More on Fly Fishing Online

Facebook Caption Contest

Bonefishing Picture
Only Facebook comments count! Photo: Michael Gracie

Andros FIBFest 2011 is happening right now at Andros South.  We’re hosting a group of folks who write about fly fishing online, and we’re having a pretty darned good time doing it.

The first day of FIBFest yielded a pretty incredible photo, and it was immediately clear to us that we needed to run our first Facebook Caption Contest.

Kyle Perkins and Michael Gracie teamed up to produce the glory that you see above.  To enter our caption contest and maybe win yourself an Andros South T-Shirt, click right here to go to Facebook and add a comment with your caption for the photo.  Only Facebook comments with caption entries count in the contest.

Thanks, Michael and Kyle!

More Silly Pictures

Andros FIBFest 2011

Andros FIBFest 2011
Typical blogger's office - this week, at least.

It’s time for FIBFest!

This week at Andros South we’re hosting a great lineup of folks who write about fishing online.  Here’s the plan: we’re all going to go fishing, and write about it online.  FIB stands for Fishing Industry Bloggers, and is in no way a reflection of the tendency of anglers to get creative with the truth.

Following Along

We’ll keep this page updated during the week with updates on the action on South Andros.  We’ll maintain a section down below with links to all the FIBFest content that our attendees post.

We’ll have lots of updates on our Facebook page.

If you really want the blow-by-blog you can see Twitter updates from all of at the FIBFest Twitter List.

The Lineup

Please help us welcome this star-studded lineup to Andros South.

Andros FIBFest 2011 Posts, So Far


Posts During the Week


FIBFest is Back

FIBFest 2011
We'll be doing some of this, probably. Photo: Louis Cahill

We had such a good time with it last year that we had to do it again.

It’s Deneki FIBFest!  It’s an in-person gathering of folks who write online about fly fishing.  FIB stands for Fishing Industry Bloggers, and FIBFest is the most cleverest name we could come up with.

Starting on March 26th, a small group of us will spend a week at Andros South.  We’ll catch bonefish.  We’ll write about it online.  That’s the program!

Here’s the current lineup for Andros South FIBFest 2011 – in alphabetical order of course.

  • Rebecca Garlock writes The Outdooress, and created an incredibly successful platform for outdoor bloggers called the Outdoor Blogger Network.
  • Michael Gracie is an alumnus of FIBFest, and cranks out some of the most intelligent writing about fly fishing online at michaelgracie.com.
  • Kyle Perkins writes Compleat Thought, a blog on conversation, education and new media in fly fishing.  He’s also done a bunch of marketing consulting work for a variety of fly fishing causes.
  • Eric Rathbun is one of the masterminds behind Moldy Chum, a fly fishing blog that’s busier than Times Square.
  • Bjorn Stromsness – if there’s one guy who’s the right guy for FIBFest at Andros South, it’s Bjorn.  He writes Bonefish on the Brain, a blog about nothing but bonefish.

We’re going to do our darndest to give you a bunch of different viewpoints on what a week on South Andros is all about.  If you want to follow along with us during the week, you’ll have plenty of chances.  Don’t worry, we’ll give you a reminder or two when the event is about to start…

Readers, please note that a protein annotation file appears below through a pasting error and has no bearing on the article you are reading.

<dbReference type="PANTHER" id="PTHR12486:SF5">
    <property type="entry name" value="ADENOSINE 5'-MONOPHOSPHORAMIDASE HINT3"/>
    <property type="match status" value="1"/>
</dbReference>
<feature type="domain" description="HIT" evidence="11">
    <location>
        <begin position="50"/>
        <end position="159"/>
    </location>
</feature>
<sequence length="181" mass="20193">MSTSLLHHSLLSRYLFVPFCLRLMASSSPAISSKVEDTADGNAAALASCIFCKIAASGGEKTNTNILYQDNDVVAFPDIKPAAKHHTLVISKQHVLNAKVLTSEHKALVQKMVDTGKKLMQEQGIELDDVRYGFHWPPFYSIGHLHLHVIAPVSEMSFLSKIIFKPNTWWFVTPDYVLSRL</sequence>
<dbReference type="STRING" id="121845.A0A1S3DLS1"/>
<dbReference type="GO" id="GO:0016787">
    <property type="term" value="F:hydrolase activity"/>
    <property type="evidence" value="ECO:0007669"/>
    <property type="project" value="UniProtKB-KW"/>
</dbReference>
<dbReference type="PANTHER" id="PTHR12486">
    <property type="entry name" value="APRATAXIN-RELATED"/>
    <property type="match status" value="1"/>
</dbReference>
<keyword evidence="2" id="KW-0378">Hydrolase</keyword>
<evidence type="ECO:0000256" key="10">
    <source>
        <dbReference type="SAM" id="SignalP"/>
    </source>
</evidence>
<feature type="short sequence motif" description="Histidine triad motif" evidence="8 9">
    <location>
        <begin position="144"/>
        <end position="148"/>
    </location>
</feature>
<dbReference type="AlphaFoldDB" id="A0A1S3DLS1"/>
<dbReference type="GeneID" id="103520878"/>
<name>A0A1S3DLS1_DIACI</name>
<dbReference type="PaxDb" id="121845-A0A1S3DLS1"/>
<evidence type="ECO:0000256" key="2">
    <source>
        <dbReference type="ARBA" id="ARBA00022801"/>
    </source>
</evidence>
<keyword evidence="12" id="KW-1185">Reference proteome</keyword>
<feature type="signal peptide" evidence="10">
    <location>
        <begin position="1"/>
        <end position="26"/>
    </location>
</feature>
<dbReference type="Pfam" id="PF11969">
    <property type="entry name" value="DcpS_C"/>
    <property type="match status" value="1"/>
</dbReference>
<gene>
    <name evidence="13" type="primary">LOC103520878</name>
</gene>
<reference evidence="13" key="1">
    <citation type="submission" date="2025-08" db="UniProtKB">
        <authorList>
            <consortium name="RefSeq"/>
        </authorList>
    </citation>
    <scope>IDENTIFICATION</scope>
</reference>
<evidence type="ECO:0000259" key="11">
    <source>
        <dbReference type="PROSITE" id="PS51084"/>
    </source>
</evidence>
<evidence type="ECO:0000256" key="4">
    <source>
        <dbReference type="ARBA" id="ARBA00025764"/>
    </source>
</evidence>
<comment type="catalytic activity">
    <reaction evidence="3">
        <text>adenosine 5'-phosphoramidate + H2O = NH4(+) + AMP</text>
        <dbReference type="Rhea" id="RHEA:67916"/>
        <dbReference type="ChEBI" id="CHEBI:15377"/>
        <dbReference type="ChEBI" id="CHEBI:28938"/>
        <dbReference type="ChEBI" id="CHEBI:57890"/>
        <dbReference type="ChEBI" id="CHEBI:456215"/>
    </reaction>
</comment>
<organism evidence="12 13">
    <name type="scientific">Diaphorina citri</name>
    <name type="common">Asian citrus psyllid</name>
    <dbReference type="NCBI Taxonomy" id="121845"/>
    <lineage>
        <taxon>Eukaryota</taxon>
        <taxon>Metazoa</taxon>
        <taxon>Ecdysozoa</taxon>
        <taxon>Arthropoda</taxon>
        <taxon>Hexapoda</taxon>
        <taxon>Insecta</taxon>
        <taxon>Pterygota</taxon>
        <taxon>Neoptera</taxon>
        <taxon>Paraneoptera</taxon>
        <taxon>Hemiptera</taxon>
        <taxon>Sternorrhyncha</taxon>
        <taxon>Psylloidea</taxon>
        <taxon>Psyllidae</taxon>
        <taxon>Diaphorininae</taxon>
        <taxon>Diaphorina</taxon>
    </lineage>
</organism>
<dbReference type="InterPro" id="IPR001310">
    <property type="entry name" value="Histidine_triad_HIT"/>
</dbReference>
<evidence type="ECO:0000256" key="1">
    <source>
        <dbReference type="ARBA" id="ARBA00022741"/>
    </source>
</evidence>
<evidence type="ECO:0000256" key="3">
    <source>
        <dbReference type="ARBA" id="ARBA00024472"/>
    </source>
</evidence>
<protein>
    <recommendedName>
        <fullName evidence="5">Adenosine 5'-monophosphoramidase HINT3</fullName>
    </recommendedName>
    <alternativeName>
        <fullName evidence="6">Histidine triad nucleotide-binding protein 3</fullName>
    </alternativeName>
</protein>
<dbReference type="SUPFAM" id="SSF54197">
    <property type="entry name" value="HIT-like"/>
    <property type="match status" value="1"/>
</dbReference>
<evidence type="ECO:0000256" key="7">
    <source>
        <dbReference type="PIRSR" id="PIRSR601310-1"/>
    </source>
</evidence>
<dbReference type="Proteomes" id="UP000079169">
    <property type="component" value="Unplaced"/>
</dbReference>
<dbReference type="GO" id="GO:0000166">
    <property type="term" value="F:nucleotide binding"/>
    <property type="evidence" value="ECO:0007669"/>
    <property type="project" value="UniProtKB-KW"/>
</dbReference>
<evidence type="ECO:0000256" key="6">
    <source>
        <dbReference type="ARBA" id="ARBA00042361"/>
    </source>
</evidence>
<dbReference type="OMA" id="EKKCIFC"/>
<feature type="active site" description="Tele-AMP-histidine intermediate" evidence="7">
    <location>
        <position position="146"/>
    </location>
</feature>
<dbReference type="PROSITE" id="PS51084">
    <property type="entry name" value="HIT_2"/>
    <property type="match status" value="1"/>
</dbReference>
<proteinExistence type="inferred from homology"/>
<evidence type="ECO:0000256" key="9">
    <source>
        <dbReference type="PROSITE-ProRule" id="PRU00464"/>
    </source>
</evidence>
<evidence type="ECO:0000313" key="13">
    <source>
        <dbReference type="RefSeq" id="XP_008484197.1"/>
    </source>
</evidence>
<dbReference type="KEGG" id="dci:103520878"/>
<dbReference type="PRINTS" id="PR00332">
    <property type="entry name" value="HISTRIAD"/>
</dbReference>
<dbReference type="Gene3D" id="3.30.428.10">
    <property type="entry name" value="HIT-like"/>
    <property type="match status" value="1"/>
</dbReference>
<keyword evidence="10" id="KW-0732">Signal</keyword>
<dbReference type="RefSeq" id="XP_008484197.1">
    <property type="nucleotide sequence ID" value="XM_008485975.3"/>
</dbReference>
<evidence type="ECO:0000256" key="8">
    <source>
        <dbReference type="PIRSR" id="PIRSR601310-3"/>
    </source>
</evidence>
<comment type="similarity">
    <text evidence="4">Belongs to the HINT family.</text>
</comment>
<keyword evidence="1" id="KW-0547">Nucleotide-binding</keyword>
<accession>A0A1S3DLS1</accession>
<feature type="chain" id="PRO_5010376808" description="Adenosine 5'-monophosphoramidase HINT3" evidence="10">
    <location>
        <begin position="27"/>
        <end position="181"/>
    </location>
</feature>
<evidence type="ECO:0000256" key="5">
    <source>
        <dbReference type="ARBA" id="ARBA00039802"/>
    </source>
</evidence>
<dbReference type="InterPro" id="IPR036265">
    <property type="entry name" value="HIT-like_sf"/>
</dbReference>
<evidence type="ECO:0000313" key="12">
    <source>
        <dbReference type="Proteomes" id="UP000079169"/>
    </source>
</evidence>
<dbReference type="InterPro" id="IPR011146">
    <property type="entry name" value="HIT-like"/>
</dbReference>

More on Fishing Bloggers

Things I Learned at Andros South

See Pete's fourth paragraph, please.  Photo: Louis Cahill
See Pete's fourth paragraph, please. Photo: Louis Cahill

Pete McDonald was part of the elite (ahem) group of angling writers who fished at Andros South this past May at our inaugural FIBFest event.  Among other things, Pete writes a super cool blog about fishing called Fishing Jones.

Today Pete checks in with a few somewhat unusual lessons learned on his trip to Andros South.  Isn’t it funny how some of the best writing about fishing isn’t really about fishing?

Thanks Pete!

Things I Learned at Andros South

The drink is called sky juice and it’s a mixture of condensed milk, coconut rum, gin, and whatever other bottles are open at the time. Torrie Bevans mixed it up at the Slack Tide on what happened to be my last night at Andros South and it made the start proper.

I didn’t get to fish with Torrie, but if I go expat and move to Kemp’s Bay I’m inviting him to my Christmas party. In a scene mixed with Olympic medalists and other guides with outsized personalities, he owned the Tiki.

I came in as a third-day interloper and a Western Air scheduling glitch curtailed my fishing time by a full session. As far as bonefish advice, what the hell do I know?

I know you can go out all day with top-level guides or, if you’re Johnny Spillane, you can catch a fat bone while blind casting for snapper under a sailboat. (He was trying to win a contest.)

The flight from Nassau to Congo Town is exactly 17 minutes long. In the air you will notice the contrast between the green water and a band of the darkest blue you have ever seen. This is called the “Tongue of The Ocean” and it extends along the whole eastern coastline of Andros and then hooks like a hockey stick toward the Exumas. The floor of the ocean at its deepest there is two miles down, and its sheer volume dwarves the tidal flats that look so endless when you’re standing on them. It’s a reminder that a fish rooting for crustaceans in five inches of water is a unique event in the scope of oceans, and your casting to it is a singular undertaking whether it eats or not. Better when it eats.

The Lucayan Arawaks lived on Andros before Spanish explorers “discovered” it and made them disappear. That went down five centuries ago but even today Andros is pretty empty. There are a few thousand people born on-island and more from elsewhere classified as driftwood. Over 150,000 acres of land still remain untouched, except maybe in the 80s by things dropped from low flying planes. The unpopulated western coastline is accessible from Andros South by skimming through tidal creeks. The tides never lined up for us to get west, but supposedly the fishing there is crazy good. I thought the flats we did fish were as good as good gets so if that’s true…Jesus.

I read once that as train travel came to pass in the 1800s, science types worried that moving at speeds over 20 mph would drive a man to insanity. My flight from JFK to Nassau peaked at 574 mph, but I came out of it all right. When you watch and feel a bonefish peel line off your reel in 25 mph bursts, though, it definitely touches you in the head. Maybe those 19th century science types had it partly right. Whatever, a drink back at the Slack Tides evens things out.